Whatever the material you choose, get a set of at least two for a start.

A cooling rack

I thought a lot about adding or not this baking tool to the list of basic utensils for beginners, but thinking of it, a lot of my mistakes as a beginner baker happened during the cooling down process: cookies loosing their crisp, genoise getting soggy etc. This is frustrating and can be fixed easily with a cooling rack.

Before you make a decision of buying it, check your kitchen to see if you have an alternative already available - for instance, an oven grid that you don't use. If you don’t have one, don’t skip buying this. This one for a start is enough.

Optional: a silicone baking mat

Baking involves a lot of baking paper. It's not good for the wallet and even less for the environment. I replaced parchment paper by a silicon mat a while ago and haven't looked back since then. I recommend one, even for beginners.

Make sure the model you choose respects standard of food safety (free of PFOA and BPA, FDA approved). Avoid at all cost buying one on wish, aliexpress or similar, as they usually don't respect those standards. Don't compromise your health for a few bucks or continue using baking paper if this is better for your current budget.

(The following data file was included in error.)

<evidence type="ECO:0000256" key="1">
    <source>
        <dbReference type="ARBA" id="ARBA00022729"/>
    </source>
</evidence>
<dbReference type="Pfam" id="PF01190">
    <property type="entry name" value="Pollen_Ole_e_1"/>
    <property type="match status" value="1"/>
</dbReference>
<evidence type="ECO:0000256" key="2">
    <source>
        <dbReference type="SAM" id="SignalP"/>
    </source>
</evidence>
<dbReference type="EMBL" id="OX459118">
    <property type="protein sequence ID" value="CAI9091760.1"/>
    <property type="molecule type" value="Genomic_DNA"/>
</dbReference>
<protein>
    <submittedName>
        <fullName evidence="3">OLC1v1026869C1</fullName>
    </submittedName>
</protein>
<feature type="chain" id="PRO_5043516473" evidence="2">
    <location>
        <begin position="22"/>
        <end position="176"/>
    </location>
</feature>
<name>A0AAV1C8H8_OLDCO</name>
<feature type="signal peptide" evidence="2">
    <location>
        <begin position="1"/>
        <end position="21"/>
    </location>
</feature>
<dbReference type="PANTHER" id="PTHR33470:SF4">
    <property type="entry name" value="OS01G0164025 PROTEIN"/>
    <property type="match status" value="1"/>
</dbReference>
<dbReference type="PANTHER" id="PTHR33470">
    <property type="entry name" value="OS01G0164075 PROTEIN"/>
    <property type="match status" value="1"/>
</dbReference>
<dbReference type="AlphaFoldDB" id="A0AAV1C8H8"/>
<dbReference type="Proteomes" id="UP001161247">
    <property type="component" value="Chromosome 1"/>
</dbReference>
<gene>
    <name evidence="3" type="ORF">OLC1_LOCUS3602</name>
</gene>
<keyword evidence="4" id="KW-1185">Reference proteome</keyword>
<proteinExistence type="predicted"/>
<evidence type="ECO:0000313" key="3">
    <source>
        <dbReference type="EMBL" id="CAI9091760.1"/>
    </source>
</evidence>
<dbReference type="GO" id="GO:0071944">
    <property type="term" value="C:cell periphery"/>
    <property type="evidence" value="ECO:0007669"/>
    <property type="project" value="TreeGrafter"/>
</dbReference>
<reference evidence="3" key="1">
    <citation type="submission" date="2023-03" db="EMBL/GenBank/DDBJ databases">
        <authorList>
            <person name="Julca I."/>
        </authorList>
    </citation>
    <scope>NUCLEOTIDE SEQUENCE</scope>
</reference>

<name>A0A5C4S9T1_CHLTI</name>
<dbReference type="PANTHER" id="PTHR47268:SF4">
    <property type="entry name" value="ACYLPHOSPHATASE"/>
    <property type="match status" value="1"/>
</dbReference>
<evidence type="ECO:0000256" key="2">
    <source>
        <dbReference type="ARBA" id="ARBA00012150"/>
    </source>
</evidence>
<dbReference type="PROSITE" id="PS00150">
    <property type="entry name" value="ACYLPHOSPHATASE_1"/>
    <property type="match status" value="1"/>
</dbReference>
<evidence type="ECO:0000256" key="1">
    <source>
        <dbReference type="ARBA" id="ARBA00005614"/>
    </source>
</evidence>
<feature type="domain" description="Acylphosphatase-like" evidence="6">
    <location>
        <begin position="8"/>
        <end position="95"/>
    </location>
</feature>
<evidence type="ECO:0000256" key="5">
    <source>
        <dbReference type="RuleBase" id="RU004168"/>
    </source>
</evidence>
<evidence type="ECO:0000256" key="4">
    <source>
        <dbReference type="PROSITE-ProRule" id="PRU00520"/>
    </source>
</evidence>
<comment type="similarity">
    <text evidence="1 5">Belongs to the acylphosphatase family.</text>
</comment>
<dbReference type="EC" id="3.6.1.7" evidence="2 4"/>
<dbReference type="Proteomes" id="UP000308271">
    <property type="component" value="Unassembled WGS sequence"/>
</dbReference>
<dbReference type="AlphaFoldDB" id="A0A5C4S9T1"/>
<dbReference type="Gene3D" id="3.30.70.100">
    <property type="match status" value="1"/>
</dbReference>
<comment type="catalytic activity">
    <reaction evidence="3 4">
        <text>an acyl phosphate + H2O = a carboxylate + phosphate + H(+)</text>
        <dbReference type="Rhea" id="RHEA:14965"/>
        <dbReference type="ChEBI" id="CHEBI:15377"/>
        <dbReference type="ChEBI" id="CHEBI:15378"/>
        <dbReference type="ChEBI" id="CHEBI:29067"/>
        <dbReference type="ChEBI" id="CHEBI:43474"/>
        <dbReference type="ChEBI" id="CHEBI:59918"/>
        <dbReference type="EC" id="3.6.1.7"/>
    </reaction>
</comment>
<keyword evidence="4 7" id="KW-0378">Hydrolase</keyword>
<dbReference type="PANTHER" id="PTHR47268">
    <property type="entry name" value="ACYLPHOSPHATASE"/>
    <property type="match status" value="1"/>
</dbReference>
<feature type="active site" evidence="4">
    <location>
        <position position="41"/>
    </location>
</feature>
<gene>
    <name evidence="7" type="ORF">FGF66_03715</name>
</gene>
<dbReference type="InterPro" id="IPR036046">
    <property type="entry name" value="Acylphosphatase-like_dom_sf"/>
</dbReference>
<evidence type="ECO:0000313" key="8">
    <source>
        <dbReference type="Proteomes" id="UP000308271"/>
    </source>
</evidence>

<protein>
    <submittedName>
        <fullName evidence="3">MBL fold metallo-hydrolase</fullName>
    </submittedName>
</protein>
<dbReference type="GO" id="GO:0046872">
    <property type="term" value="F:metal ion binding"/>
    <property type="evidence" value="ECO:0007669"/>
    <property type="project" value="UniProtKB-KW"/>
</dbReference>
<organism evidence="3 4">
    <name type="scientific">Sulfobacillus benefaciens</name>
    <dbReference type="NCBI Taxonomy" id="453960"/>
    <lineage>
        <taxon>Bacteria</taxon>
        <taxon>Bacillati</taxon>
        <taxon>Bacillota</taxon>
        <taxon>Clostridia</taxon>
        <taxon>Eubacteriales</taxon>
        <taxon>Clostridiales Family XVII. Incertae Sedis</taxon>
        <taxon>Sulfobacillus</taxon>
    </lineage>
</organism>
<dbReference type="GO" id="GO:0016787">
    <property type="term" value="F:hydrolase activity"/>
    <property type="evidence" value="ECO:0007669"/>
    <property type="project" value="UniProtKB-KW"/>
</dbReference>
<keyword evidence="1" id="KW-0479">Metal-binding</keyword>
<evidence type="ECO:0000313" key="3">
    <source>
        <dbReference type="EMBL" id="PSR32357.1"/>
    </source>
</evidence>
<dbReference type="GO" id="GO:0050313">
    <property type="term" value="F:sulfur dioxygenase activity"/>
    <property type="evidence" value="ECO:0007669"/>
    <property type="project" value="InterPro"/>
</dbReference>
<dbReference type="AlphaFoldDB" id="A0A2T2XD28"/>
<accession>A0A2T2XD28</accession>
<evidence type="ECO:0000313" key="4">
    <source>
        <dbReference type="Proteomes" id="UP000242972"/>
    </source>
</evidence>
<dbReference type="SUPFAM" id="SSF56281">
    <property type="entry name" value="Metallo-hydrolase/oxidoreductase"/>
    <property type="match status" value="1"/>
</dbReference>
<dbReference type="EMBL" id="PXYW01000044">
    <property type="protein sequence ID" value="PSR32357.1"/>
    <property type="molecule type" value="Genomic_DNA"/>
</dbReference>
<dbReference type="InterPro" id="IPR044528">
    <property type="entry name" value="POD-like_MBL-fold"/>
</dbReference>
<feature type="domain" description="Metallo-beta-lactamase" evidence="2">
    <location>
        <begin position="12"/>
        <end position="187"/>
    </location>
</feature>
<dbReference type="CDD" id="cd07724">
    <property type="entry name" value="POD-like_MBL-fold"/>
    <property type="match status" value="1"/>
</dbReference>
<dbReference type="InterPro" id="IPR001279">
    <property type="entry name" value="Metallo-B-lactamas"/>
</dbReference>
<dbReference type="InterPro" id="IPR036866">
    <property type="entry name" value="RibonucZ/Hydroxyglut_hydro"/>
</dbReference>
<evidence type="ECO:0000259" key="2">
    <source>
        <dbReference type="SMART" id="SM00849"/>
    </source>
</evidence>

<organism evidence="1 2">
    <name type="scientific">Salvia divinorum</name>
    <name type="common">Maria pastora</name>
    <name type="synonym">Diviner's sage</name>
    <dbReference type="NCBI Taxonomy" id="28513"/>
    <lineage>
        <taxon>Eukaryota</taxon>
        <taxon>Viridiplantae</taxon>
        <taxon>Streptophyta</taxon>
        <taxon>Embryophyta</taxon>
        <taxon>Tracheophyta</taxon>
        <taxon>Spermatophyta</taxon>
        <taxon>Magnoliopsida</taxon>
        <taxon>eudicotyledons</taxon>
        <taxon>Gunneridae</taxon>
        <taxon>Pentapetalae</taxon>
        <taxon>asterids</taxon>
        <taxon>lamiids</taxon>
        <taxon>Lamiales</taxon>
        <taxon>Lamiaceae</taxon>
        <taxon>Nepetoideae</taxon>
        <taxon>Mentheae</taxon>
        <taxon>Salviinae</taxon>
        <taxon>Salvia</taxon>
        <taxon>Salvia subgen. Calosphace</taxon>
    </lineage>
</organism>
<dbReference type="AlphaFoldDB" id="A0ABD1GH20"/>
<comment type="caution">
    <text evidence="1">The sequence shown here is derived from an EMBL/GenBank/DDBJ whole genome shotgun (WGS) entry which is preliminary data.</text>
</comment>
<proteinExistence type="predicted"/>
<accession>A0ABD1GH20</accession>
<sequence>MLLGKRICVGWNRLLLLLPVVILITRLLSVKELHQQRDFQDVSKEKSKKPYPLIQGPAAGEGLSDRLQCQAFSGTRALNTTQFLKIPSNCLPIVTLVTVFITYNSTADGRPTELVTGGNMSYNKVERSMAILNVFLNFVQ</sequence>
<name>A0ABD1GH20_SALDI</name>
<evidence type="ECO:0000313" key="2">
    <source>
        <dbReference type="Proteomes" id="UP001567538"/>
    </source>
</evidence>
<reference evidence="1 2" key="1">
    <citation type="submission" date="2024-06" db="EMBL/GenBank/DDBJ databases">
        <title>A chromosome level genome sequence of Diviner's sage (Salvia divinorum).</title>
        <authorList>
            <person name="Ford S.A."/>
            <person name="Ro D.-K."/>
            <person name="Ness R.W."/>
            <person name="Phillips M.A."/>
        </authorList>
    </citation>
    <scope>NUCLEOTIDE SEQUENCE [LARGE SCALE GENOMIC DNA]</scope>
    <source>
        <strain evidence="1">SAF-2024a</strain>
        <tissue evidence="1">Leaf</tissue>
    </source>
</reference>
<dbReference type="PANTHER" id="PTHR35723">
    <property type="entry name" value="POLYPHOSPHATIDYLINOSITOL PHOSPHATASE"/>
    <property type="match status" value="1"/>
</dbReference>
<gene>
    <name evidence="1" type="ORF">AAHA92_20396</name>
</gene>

For small budget, you can take the AmazonBasics or the Farinido. For bigger budget, I love the brands Silpat and De Buyer, they hold the heat better, especially about 180°C.

Optional: a very good baking tray

A very good multi-purpose baking tray makes all the difference. When it comes to the actual baking part of baking, you need a tray that will conducted the heat well, will not be sticky (say bye bye to waste and waste of baking paper) and can last long. For me, there is only one brand: DeBuyer. There have the versatile one, ready for all type of baking, and the perforated one, great for pies, biscuits and cookies.

Now that you get all the baking tools in hand, ready, set, go, bake!

Still unsure how to start baking? Check our my in-home baking classes or my workshops in Berlin.

© Copyright 2018  Lise Le Petit | Impressum | AGB